The new red spot, affectionately dubbed "Red Junior" or "Red Spot Junior" by some astronomers, is nearly half the size of the Great Red Spot, which means it has about the same diameter as Earth. It can be seen in telescopes with apertures 10 inches or larger.
The color change was discovered on February 24, 2006, by Philippine-based planetary imager Christopher Go, who sent out an alert through the Jupiter Section of the Association of Lunar and Planetary Observers (ALPO). The next day, Jupiter Section head Richard Schumde went through the ALPO Japan archives; he found that the oval started to appear brown in December and that the reddening began in early February. Many other amateur observers and imagers with ALPO are now tracking and recording the spot.
As amateurs enjoy Jupiter's new countenance, professionals are trying to understand why the spot turned red. When the white ovals BE and FA merged in March 2000 to form Oval BA, the new storm remained pale despite the turbulence of the collision. Now, without any new apparent merger, the color changed though the size of the storm appears unchanged. "Something very interesting is going on here," says Amy Simon-Miller (NASA/Goddard Space Flight Center). "It would seem the internal dynamics of the storm have changed. Why, we don't know."
By watching the formation of this new red storm, astronomers may gain precious insight into the Great Red Spot. Despite the fact that astronomers have observed the Spot since the 1600s, they know little about it other than its size (twice the diameter of Earth), wind speed (maximum 435 kilometers per hour, or 270 mph), and altitude (it pokes about 8 km above Jupiter's cloud tops). The storm was discovered as soon as telescopes were good enough to resolve it, so nobody knows how long it has been raging. Its energy source remains unknown. In fact, astronomers have not even conclusively identified the chemicals responsible for its red color, though they probably involve trace amounts of sulfur, phosphorus, and hydrocarbons.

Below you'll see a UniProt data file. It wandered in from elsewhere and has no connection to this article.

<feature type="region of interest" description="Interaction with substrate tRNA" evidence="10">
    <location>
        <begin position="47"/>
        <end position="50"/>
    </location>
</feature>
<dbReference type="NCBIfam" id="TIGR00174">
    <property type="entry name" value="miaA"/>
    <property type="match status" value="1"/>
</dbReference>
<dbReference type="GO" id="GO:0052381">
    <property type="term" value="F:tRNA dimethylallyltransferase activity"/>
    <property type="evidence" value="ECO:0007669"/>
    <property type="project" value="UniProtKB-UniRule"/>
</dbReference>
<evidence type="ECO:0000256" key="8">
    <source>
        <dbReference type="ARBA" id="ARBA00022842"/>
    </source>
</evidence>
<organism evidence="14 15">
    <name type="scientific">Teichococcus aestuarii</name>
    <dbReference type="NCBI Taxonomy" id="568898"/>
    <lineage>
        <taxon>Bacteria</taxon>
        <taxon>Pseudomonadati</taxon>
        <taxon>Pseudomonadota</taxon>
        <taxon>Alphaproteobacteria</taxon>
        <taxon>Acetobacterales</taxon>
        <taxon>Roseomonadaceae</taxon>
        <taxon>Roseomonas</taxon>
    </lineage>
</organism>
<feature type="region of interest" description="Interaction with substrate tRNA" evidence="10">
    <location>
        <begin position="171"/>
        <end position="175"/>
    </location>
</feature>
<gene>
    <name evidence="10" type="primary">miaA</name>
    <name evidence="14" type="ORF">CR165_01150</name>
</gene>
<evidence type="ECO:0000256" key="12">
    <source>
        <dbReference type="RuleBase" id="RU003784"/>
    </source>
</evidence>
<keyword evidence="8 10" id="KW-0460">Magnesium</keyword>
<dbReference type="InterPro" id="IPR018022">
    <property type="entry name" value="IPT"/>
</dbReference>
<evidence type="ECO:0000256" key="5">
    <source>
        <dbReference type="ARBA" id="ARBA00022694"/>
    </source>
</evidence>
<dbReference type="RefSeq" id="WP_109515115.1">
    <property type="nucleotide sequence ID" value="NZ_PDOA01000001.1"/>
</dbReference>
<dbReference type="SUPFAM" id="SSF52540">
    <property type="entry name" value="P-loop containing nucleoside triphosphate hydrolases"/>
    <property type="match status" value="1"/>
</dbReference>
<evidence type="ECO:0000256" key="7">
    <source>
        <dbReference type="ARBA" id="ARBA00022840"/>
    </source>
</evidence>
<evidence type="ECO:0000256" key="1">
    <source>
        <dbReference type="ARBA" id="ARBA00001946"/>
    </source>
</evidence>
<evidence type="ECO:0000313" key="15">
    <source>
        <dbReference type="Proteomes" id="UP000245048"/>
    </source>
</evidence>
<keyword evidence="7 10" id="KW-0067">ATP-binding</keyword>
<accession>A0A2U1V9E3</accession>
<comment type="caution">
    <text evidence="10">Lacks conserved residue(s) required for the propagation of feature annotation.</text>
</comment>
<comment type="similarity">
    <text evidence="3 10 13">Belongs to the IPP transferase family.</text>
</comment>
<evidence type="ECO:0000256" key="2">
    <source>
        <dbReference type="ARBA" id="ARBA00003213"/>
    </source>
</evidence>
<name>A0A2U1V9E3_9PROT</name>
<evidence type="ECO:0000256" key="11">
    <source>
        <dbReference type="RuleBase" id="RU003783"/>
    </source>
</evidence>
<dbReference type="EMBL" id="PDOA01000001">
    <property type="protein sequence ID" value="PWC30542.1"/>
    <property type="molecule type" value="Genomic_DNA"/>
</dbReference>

One leading theory is that ascending currents within the Great Red Spot dredge material up from deep down, and that certain chemicals turn red when exposed to solar ultraviolet radiation. White ovals also protrude above the cloud tops, so the fact this storm is reddening could signify a strengthening of the storm. "From a meteorology point of view, these long-term changes can be viewed as climate change on Jupiter," says Adam Showman (University of Arizona).
Simon-Miller is applying for Hubble Space Telescope time to learn more about what's going on with Red Junior. She does not expect the new storm to grow substantially in size, since it's bounded by jet streams in the same manner as the Great Red Spot. "Whether or not it will stay red remains to be seen," she says. "I think this may tell us something about internal energies and dynamics."
"It will be interesting to see whether the white oval's new red coloration will be permanent," adds Showman. "Perhaps we will have to change its name to 'Red Oval'!"
For a list of all times when the Great Red Spot crosses Jupiter's central meridian as seen from Earth, see our Red Spot calculator. Add an hour to get the approximate transit times of Red Spot Jr.